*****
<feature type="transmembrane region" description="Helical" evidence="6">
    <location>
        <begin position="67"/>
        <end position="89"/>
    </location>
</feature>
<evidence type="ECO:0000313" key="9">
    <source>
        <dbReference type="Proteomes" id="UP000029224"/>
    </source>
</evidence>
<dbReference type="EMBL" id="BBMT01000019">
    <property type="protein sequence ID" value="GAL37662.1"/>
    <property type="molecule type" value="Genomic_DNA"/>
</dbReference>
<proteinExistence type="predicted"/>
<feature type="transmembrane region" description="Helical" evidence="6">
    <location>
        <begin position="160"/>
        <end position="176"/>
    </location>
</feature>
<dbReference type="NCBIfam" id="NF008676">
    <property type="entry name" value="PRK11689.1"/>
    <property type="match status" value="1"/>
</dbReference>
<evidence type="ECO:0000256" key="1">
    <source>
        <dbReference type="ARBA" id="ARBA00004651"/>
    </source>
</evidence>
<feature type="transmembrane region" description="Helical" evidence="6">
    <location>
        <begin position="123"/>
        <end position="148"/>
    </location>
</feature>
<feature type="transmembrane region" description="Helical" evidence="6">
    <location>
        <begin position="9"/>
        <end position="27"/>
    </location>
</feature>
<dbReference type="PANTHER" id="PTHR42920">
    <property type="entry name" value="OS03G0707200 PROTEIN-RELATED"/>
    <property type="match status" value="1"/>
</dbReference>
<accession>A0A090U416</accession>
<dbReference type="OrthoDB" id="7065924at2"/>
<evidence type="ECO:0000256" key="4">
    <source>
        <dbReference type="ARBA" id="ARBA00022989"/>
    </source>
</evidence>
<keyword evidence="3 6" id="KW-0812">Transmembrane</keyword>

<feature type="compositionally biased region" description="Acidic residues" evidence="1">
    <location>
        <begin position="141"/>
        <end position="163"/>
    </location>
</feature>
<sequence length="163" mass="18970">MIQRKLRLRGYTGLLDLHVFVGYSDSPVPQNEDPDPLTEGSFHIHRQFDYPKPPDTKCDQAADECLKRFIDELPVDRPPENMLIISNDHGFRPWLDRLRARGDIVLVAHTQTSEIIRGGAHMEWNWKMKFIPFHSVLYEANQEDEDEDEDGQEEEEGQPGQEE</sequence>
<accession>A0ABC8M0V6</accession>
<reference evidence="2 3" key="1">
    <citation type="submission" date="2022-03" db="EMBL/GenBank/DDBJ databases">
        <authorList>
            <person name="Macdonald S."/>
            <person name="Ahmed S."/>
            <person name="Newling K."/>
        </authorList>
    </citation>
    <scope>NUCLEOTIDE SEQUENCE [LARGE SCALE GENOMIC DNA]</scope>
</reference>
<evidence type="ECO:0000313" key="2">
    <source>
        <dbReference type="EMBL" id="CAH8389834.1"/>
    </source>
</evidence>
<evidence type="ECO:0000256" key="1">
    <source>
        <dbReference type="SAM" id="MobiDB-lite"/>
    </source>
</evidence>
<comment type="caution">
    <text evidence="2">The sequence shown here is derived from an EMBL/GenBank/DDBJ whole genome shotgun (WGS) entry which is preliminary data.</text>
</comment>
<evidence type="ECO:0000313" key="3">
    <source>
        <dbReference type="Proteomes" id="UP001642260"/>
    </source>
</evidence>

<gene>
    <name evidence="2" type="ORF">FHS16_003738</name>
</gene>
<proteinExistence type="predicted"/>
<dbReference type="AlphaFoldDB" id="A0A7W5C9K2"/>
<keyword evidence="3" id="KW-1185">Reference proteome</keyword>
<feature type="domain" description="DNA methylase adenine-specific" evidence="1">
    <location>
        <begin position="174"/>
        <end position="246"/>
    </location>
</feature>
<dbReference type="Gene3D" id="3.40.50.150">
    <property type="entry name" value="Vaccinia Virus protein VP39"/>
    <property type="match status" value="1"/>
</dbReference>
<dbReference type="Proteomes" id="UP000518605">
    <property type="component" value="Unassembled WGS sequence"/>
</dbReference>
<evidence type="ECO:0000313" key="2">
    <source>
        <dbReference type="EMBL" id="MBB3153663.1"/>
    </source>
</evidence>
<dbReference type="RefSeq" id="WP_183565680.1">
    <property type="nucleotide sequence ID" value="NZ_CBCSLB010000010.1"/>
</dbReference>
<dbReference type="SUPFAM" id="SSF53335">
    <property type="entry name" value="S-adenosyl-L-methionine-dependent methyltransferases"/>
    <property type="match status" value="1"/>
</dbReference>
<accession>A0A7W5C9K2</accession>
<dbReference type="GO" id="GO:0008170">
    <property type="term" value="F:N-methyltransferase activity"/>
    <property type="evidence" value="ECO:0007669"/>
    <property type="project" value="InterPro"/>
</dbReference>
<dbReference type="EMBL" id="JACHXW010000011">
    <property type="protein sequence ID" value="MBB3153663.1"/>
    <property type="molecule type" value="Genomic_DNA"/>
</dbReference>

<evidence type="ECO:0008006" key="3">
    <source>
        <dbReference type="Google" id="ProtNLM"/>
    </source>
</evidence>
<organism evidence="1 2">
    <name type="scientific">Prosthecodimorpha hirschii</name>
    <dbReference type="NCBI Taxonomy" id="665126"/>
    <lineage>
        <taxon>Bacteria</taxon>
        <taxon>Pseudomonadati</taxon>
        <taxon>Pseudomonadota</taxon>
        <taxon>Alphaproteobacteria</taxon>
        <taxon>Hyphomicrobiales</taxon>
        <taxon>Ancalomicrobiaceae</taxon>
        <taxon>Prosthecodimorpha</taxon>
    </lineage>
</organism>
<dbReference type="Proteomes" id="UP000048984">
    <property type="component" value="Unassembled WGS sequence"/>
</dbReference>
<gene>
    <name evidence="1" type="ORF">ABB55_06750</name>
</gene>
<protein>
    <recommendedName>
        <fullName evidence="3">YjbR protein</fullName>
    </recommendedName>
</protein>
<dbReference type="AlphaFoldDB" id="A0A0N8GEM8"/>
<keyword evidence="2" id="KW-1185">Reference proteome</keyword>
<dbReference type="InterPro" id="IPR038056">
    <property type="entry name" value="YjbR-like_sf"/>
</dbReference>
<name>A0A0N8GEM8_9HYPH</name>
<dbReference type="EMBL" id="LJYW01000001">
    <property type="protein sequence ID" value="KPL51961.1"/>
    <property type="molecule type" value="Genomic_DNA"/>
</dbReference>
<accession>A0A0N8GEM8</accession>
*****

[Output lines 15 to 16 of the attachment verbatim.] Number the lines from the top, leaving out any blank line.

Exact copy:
</dbReference>
<proteinExistence type="predicted"/>